How North Korea Battles the Information Revolution

A colleague shared the following story. Like any modern totalitarian regime, North Korea realizes that its greatest enemy is the information revolution. The Soviet Union suffered a great blow when video cassettes from abroad started penetrating the country, and people could see what the daily lives of their peers in “rotting capitalist societies” were really like.

Today, North Korea faces the same problem. In order to prevent people from watching tapes and DVDs smuggled from the West, the Secret Police uses the following strategy. A police truck arrives at a neighborhood and cuts the electricity in the entire block of houses. This makes it impossible for the residents to eject cassettes and discs and destroy or hide them before the police officers get to their apartment. Then, the officers only have to walk from one abode to another, collecting the equipment that, more often than not, does contain illegal Western viewing material.

11 thoughts on “How North Korea Battles the Information Revolution”

  1. This surprises me. I would have guessed that they either did not allow VCR/DVD players at all, or else had their own television and radio formats which were not compatible with those of the outside world.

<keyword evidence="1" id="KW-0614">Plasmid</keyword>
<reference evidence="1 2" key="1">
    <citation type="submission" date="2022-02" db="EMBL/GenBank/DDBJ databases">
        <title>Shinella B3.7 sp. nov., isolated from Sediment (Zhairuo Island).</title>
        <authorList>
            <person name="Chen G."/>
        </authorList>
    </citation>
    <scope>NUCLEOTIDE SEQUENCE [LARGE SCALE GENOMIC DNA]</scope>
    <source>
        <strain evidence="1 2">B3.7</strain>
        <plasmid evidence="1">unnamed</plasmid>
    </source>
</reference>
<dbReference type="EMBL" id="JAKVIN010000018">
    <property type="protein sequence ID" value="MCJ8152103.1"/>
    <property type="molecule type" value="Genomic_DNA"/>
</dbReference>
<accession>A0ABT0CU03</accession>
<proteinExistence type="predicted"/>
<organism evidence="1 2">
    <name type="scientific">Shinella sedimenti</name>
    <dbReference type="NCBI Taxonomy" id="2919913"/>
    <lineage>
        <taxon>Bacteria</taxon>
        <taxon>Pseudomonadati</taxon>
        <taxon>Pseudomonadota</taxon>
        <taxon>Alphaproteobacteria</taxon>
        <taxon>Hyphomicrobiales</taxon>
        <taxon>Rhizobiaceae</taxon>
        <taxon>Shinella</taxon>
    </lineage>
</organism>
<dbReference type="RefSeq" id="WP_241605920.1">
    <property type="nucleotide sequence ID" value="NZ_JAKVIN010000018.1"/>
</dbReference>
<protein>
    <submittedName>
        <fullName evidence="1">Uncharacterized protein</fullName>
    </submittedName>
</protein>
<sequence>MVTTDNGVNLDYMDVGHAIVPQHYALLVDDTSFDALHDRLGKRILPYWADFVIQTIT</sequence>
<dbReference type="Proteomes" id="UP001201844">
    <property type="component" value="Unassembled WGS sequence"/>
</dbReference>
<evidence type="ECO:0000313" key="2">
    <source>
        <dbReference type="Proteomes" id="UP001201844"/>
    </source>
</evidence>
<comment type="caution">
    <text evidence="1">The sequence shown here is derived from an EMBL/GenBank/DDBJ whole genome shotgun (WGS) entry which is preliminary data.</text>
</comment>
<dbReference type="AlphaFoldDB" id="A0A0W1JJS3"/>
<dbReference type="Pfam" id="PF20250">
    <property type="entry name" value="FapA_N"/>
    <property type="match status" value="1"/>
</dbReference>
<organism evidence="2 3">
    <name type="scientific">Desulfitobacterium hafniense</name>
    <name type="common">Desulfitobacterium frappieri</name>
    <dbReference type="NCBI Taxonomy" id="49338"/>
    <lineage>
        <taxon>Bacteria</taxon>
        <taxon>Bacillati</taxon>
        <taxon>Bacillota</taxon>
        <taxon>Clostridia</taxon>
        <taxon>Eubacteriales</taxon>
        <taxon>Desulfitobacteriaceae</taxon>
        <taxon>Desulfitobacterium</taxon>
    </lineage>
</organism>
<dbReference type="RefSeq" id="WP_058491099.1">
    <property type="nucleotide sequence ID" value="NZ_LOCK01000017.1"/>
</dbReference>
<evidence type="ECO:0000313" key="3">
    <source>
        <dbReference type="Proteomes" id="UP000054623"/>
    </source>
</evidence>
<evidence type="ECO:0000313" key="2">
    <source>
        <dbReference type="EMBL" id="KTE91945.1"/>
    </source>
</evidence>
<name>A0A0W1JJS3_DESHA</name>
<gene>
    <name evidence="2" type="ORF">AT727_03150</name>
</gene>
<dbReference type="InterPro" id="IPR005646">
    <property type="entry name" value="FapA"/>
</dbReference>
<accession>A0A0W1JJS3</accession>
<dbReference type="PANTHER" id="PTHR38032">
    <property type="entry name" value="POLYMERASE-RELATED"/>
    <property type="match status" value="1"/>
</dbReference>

1. I would expect the same as David – or that there would be no VCR or DVD players for sale. And it is much more difficult to smuggle a player into the countrly, than it is to smuggle a DVD… Just for geometrical reasons…


      1. In every totalitarian regime, there is an elite. Those are the folks who have everything. Itw as the same in our country, so why is everybody so surprised that North Korea is no different?


        1. Do you remember who had VCRs in our Soviet homeland? 🙂 Remember that scene in “Vokzal dlya dvoih” where a woman who sells vegetables has one and buys American tapes on the black market? I have no reason to believe that this class of people does not exist in every Communist country.


      2. What “your own soviet experiences” are you projecting? Have you heard of anyone, elite or not, being searched just because of a suspicion of having a VCR player? Owning something illegal could be used as a pretext, but the real reasons were always political. No mass searches with cutting off elictricity in my lifetime (which means no mass searches in your lifetime as well 🙂 )


        1. No, not the mass searches experience, of course. 🙂 🙂 Just the knowledge of who had access to VCRs and tapes in the USSR.

          By the way, have you seen that documentary about Western television and Estonia? The famous one? Should I watch it or is it bad?


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